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Tracking Consent Frontend

Tracking Consent Frontend is a solution intended to address the need for users visiting the public-facing HMRC tax platform ( to provide their explicit informed consent to the use of non-essential cookies.

Tracking consent provides a means to capture consent but is not itself responsible for ensuring this consent is correctly honoured by consuming services. Tracking consent does not actively allow or block cookies nor does it conditionally enable services such as Google Analytics or Optimizely.

Tracking consent provides:

  1. A Javascript asset intended to be included by all frontend microservices running under to
    1. provide an integration with Google Tag Manager (GTM), the service used to centrally control the enablement of Google Analytics on the tax platform
    2. inject a banner for tax users to accept or reject additional cookies, storing these preferences in a userConsent cookie and notifying subscribed services on page load and following changes to them
  2. a cookie settings page that allows tracking preferences to be adjusted

Should my service be integrating with tracking-consent-frontend?

If you have a public-facing microservice running under, you should integrate with the tracking-consent-frontend microservice to provide an opt-in banner for cookie consent.

How do I integrate with tracking consent?

Tracking consent is designed to be used in conjunction with HMRC's frontend libraries.

Integration guidelines for play-frontend-hmrc can be found here.

Integration guidelines for older services using play-ui can be found here

If you are not able to use the above libraries, please contact #team-plat-ui for integration advice.

How do I test the integration locally?

  1. Use service manager to spin up tracking consent locally on port 12345:

  2. If you are not using CSPFilter, make the required modifications to your CSP policy (see below).

  3. Navigate to a page on your service. You should see the cookie banner at the top of the page, above the 'Skip to main content' link.

  4. Toggle to the Welsh language, if applicable. You should see the cookie banner translated into Welsh.

  5. Click 'Accept additional cookies', you should see a confirmation.

  6. Click 'Change your cookie settings'. You should see the cookie settings page.

  7. Click 'Save changes'. You should be scrolled to the top of the page and see a save confirmation.

Note on the back link when testing locally

When testing locally the 'Go back to the page you were looking at' link will either not display or will navigate to / which is likely to result in a 404 page not found error.

This is because:

  • when running locally, tracking consent is running on a different port
  • the back link uses document.referrer to identify the referring service url and the strict-origin-when-cross-origin referrer policy prevents the full path from being available

If you wish to satisfy yourself that the back link is operating correctly, you will need to deploy to an environment.

Content Security Policy

Because tracking consent depends on GTM, your service will need to have a CSP that is compatible with it. Google provides guidance on the minimum requirements here.

If you are using Play 2.7 or above and CSPFilter, the configuration can be simplified by passing a nonce to the tracking consent helpers in play-frontend-hmrc or play-ui.

If you are not using CSPFilter, when developing locally you will additionally need to add http://localhost:12345 to your CSP's script-src. Without it, the cookie banner will not display.

Consult the Play Framework documentation for advice on configuring your CSP policy in Play. It depends on the version of Play you are using.

How can I read and honour a user's cookie preferences?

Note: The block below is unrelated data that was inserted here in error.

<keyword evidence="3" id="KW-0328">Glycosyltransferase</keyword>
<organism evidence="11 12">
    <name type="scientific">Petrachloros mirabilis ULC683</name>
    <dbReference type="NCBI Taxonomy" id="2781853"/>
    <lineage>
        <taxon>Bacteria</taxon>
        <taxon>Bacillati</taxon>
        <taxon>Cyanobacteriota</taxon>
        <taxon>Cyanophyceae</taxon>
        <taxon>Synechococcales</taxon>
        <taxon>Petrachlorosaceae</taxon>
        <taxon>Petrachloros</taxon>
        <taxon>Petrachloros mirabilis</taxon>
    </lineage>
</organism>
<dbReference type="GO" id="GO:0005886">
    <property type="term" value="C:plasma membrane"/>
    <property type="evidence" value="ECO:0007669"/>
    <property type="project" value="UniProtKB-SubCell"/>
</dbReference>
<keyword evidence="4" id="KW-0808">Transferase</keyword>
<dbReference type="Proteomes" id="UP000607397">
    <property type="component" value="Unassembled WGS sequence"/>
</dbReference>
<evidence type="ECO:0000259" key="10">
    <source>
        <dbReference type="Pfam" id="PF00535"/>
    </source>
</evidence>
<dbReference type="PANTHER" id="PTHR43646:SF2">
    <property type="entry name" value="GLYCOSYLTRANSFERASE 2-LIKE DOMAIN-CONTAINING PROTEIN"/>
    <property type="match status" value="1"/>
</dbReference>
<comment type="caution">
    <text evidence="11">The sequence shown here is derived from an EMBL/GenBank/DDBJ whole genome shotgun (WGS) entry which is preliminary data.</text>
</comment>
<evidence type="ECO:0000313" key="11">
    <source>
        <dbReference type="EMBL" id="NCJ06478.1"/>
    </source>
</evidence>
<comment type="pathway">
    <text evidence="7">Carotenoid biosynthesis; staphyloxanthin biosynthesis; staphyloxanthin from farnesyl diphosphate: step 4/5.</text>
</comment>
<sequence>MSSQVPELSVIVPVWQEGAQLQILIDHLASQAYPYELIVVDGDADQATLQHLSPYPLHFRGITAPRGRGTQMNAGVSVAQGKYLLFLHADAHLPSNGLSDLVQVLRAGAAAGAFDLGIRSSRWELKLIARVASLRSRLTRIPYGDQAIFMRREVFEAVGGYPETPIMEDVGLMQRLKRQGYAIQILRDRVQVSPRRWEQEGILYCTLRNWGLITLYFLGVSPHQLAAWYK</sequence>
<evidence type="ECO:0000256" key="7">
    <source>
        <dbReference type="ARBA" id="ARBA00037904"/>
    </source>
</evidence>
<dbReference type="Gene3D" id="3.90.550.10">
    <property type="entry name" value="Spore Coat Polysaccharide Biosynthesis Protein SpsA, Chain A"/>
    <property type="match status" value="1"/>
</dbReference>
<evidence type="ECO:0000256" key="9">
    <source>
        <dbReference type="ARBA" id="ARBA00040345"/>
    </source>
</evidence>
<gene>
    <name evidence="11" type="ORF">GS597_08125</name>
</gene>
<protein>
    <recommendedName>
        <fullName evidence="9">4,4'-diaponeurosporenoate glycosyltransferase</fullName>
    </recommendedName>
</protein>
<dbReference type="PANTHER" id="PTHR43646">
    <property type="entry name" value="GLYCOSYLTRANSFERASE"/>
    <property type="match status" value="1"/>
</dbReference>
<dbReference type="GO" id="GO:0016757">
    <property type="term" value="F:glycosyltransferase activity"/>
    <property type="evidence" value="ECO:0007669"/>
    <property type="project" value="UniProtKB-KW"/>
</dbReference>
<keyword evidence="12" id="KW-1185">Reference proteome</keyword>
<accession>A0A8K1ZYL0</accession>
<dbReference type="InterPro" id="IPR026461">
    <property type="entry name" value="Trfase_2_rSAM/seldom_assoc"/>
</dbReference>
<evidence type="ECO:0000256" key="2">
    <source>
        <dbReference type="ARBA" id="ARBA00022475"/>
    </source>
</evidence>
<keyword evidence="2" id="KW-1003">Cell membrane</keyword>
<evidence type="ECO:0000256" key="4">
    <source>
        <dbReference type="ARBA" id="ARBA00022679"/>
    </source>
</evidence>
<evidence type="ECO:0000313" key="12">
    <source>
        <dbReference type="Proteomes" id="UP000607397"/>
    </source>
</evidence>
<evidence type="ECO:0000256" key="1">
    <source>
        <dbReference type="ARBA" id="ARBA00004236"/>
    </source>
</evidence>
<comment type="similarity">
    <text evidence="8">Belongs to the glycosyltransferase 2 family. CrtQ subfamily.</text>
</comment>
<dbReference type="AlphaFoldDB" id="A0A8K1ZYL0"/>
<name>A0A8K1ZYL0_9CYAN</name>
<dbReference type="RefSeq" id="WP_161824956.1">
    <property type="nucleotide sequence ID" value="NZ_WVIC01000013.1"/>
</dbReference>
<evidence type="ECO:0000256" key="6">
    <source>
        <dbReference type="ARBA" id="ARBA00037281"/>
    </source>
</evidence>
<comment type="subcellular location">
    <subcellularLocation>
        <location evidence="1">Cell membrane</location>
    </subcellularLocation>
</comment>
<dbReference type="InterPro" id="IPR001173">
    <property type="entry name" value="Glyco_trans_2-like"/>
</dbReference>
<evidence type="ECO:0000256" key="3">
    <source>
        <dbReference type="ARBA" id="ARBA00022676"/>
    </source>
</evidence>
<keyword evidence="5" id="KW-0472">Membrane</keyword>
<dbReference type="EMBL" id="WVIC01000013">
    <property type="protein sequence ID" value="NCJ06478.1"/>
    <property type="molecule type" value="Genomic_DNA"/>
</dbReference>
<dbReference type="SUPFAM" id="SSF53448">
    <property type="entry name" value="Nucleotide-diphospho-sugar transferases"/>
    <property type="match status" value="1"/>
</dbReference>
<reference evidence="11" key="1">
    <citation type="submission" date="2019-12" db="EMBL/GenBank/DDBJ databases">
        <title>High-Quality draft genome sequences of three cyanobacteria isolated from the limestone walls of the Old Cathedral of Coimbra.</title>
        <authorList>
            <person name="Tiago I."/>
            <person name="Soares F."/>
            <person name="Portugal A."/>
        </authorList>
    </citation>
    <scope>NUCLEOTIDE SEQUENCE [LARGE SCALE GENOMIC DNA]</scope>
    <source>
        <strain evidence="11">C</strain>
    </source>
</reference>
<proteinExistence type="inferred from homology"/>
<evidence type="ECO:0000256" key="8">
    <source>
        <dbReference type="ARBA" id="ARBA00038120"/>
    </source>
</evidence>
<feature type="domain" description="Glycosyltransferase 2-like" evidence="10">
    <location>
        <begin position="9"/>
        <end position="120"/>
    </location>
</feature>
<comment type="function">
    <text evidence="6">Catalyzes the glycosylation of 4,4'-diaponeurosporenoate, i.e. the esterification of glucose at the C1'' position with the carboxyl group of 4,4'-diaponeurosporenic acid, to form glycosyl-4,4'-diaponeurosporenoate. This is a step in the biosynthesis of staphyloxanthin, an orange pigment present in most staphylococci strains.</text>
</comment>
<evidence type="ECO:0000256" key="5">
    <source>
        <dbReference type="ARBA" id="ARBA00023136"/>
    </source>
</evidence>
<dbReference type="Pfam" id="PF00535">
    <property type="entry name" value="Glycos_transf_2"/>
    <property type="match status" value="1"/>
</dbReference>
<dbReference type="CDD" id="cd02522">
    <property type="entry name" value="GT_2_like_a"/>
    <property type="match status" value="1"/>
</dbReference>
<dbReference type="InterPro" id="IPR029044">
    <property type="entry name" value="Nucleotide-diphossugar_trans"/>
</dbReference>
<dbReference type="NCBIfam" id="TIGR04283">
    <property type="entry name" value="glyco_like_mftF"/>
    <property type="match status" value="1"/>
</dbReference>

Tracking consent stores cookie preferences in the userConsent cookie. Readable on the server and client side, the contents are URL-encoded JSON with a structure described in the next section. However, it‘s not intended that you inspect this cookie manually – helper methods have been created for reading it in Scala and Javascript.

Your service can be made aware of the contents of this cookie either by inspecting it on demand or, on the client-side only, subscribing to updates.

In Scala

For reading the cookie in server-side Scala, refer to the README in hmrc/tracking-consent-models

Your service will need to regularly update the version of this library in order to take advantage of changes to the underlying cookie model.

In Javascript

In Javascript, you can use the window.trackingConsent.UserPreferences object that has methods for querying the userConsent cookie and for subscribing to notifications for updates to it.

For example, if you need to determine if the user has accepted settings cookies,

if (window.trackingConsent.userPreferences.getPreferences().settings) {
  document.cookie = 'darkMode=true;path=/;Max-Age=31536000;';

If you want to perform an action only once the user has accepted settings cookies via the banner,

const communicator = {
  sendPreferences: (userPreferences, event) => {
    if (userPreferences.getPreferences().settings && event === 'CONSENT_UPDATED_EVENT') {
      document.cookie = 'textSize=large;path=/;Max-Age=31536000;';


In the above example, event is set to either SERVICE_PAGE_LOAD_EVENT or CONSENT_UPDATED_EVENT. The SERVICE_PAGE_LOAD_EVENT is sent on the initial page load. The CONSENT_UPDATED_EVENT is sent when a user explicitly changes their settings via the cookie banner or the cookie settings page.

Cookie structure

Represented as a Typescript type, the structure of the URL-decoded userConsent cookie is as follows:

  version: string, // 2021.1
  datetimeSet: string, // e.g. 2021-03-04T15:16:47.077Z
  preferences: {
    measurement?: boolean, // e.g. true
    settings?: boolean // e.g. false


A string of the form YYYY.N, where YYYY is the year and N is a positive integer e.g. 2022.5.

The version number allows consuming services to know exactly which version of the user consent cookie was in use at the time the user consented. Any breaking changes to the descriptions of the cookie categories on the cookie settings page should result in a new version number as it affects what exactly the user has consented to.


The date and time the cookie was set in UTC, ISO 8106 format e.g. 2021-03-04T15:16:47.077Z


A JSON object with the following optional keys: